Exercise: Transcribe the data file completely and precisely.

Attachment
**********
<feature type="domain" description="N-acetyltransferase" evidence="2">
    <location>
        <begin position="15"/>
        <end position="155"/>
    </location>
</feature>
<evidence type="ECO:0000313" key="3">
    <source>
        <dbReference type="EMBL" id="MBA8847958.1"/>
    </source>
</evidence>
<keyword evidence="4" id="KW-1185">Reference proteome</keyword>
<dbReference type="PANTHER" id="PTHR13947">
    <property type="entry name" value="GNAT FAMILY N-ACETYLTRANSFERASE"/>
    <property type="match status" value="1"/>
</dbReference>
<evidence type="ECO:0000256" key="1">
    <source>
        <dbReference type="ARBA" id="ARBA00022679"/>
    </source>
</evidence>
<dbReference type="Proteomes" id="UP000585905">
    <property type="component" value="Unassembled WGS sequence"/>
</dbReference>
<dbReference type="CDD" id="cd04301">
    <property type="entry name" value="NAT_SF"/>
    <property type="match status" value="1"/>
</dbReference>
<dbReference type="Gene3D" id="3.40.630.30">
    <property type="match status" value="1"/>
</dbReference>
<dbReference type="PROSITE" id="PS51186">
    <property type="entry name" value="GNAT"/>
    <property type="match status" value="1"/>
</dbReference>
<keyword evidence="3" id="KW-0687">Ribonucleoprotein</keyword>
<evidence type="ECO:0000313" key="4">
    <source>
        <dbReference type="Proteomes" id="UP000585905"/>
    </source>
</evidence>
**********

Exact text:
<feature type="domain" description="N-acetyltransferase" evidence="2">
    <location>
        <begin position="15"/>
        <end position="155"/>
    </location>
</feature>
<evidence type="ECO:0000313" key="3">
    <source>
        <dbReference type="EMBL" id="MBA8847958.1"/>
    </source>
</evidence>
<keyword evidence="4" id="KW-1185">Reference proteome</keyword>
<dbReference type="PANTHER" id="PTHR13947">
    <property type="entry name" value="GNAT FAMILY N-ACETYLTRANSFERASE"/>
    <property type="match status" value="1"/>
</dbReference>
<evidence type="ECO:0000256" key="1">
    <source>
        <dbReference type="ARBA" id="ARBA00022679"/>
    </source>
</evidence>
<dbReference type="Proteomes" id="UP000585905">
    <property type="component" value="Unassembled WGS sequence"/>
</dbReference>
<dbReference type="CDD" id="cd04301">
    <property type="entry name" value="NAT_SF"/>
    <property type="match status" value="1"/>
</dbReference>
<dbReference type="Gene3D" id="3.40.630.30">
    <property type="match status" value="1"/>
</dbReference>
<dbReference type="PROSITE" id="PS51186">
    <property type="entry name" value="GNAT"/>
    <property type="match status" value="1"/>
</dbReference>
<keyword evidence="3" id="KW-0687">Ribonucleoprotein</keyword>
<evidence type="ECO:0000313" key="4">
    <source>
        <dbReference type="Proteomes" id="UP000585905"/>
    </source>
</evidence>